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Hypertension, Heart Failure and Your Diet

Hypertension, Heart Failure and Your Diet

Three major risk factors for heart disease

  1. High blood cholesterol
  2. High blood pressure
  3. Excess body weight

The American Heart Association (AHA) Eating Plan for Healthy Americans recommends the following changes to your diet.

  • Eat a variety of fruits and vegetables. Choose at least five servings a day. Fruits and Vegetables
  • Eat a variety of grain products, including whole grains. Choose at least six servings per day.
  • Include fat free and low fat milk products, fish, legumes (beans), skinless poultry, and lean meats.
  • Choose fats and oils with 2 grams or less saturated fat per tablespoon, such as liquid and tub margarine, canola oil, and olive oil. Choose trans fat free margarine.
  • Balance the number of calories you eat with the number you use each day.
  • Maintain a level of physical activity that keeps you fit and matches the number of calories you eat.
  • Limit your intake of foods high in calories or low in nutrition, including foods like soft drinks and candy that have a lot of sugars. Your heart will be healthier if you reach and maintain a healthy weight.
  • Eat less than six grams of salt (sodium chloride) per day (2400 milligrams of sodium). Too much sodium can lead to high blood pressure or make it worse. Having less sodium in your diet may help you avoid high blood pressure.
  • Have no more than one alcoholic drink per day if you are a woman and no more than two if you are a man.

Following the AHA Eating Plan for Healthy Americans will help you achieve and maintain a healthy eating pattern. The benefits can include a healthy body weight, a desirable blood cholesterol level, and normal blood pressure. These guidelines may do more than improve your heart health. They may also reduce your risk for other chronic health problems, including type 2 diabetes, osteoporosis (bone loss) and some forms of cancer.

Avoid Certain Fats in Your Diet

Milk The AHA also recommends that people avoid foods high in saturated fat, trans fat, and/or cholesterol. Examples of these foods include full-fat milk products, fatty meats, tropical oils, partially hydrogenated vegetable oils and egg yolks. You should choose foods low in saturated fat, trans fat and cholesterol.

Saturated fat is the main dietary cause of high blood cholesterol. A high saturated fat diet can increase the risk of heart disease, stroke, and some cancers in adults. A high saturated fat diet can also lead to excess weight gain.

Trans fatty acids (trans fats) are found in small amounts in various animal products such as beef, pork, lamb and the butterfat in butter and milk. In clinical studies, trans fats tend to raise total blood cholesterol levels. Some scientists believe they raise cholesterol levels more than saturated fats. Trans fats also tend to raise LDL (bad) cholesterol and lower HDL (good) cholesterol. These changes may increase the risk of heart disease.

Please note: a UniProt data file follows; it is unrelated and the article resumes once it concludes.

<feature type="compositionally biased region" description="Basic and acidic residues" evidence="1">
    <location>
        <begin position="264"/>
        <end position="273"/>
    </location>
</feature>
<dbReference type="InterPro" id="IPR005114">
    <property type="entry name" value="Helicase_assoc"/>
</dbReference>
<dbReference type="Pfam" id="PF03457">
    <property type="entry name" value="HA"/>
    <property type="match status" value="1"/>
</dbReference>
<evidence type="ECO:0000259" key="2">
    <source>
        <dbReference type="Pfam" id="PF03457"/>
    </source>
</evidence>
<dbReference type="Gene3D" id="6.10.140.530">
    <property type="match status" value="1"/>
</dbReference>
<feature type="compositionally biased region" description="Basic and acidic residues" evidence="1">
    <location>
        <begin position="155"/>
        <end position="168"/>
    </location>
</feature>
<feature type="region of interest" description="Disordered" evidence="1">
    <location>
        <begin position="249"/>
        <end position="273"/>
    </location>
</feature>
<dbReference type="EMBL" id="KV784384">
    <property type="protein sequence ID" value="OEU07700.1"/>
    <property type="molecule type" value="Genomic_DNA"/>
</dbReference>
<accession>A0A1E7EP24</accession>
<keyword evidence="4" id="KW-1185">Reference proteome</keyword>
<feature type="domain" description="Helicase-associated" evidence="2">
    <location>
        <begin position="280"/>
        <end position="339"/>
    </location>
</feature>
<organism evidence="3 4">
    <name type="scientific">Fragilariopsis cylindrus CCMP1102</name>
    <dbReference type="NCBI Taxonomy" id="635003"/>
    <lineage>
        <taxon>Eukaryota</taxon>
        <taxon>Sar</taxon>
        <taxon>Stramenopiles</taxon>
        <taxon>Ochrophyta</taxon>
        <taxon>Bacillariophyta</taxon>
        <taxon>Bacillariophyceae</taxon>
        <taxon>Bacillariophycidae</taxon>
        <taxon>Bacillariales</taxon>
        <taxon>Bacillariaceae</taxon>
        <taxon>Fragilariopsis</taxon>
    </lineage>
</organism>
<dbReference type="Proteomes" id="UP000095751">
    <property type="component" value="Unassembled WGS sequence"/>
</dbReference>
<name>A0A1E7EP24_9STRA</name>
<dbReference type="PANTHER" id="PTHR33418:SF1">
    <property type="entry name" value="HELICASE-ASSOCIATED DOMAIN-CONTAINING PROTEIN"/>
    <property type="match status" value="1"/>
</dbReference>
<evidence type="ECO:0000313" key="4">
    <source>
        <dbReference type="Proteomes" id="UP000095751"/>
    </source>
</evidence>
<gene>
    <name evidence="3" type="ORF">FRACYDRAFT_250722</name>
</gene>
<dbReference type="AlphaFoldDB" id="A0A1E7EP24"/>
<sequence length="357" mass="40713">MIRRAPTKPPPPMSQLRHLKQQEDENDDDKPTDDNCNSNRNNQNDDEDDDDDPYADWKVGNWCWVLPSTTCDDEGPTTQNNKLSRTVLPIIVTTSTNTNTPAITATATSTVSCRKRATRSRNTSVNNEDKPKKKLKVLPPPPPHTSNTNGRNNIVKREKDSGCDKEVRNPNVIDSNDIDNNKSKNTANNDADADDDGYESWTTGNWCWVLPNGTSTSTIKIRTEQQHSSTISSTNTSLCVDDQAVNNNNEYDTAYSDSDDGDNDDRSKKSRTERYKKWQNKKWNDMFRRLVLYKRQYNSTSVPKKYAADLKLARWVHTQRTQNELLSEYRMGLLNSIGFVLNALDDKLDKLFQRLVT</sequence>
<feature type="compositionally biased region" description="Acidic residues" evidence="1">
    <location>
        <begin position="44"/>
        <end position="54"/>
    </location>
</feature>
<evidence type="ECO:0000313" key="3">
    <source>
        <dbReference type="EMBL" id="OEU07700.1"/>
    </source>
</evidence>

Regulate Your Intake of Trans Fats

The AHA recommends that consumers follow these tips to help lower trans fats in your diet: Margarine

  • Use naturally occurring, unhydrogenated oil, such as canola or olive oil, when possible.
  • Look for processed foods made with unhydrogenated oil, rather than hydrogenated or saturated fat.
  • Shop for margarine with no more than 2 grams of saturated fat per tablespoon and with liquid vegetable oil as the first ingredient. Look for those labeled trans fat free.
  • French fries, doughnuts, cookies and crackers are examples of foods that are high in trans fats. Eat them less often or watch for labels that say "trans fat free" - more and more are showing up on supermarket shelves.
  • Limit the saturated fat in your diet. If you do not eat a lot of saturated fat, you will not be consuming a lot of trans fats.
  • Eat fewer commercially fried foods and commercial baked goods. Not only are these foods very high in fat, but that fat is also likely to be very hydrogenated, meaning a lot of trans fats.
  • Commercial shortening and deep frying fats contain trans fats. That is just one more reason to eat fried fast food less often, or preferably not at all.

Source:  American Heart Association

Seven Simple Desk Drawer Nibbles

  • Instant oatmeal packets in flavors such as cinnamon, apple, banana and blueberry.
  • Vegetable, bean, split pea or lentil soups in heat-and-serve cans or instant dry soup cups.
  • Small packs or cans of water-packed tuna and small cans of veggies (don’t forget the can opener).
  • A jar of peanut butter, almond butter or cashew butter and crackers.
  • Light microwave popcorn. Bonus: popcorn is a whole grain snack.
  • Raisins, dried apricots and single-serve shelf stable containers of peaches or pears packed in water or juice.
  • Single-serve containers of 100% fruit juice such as orange juice.

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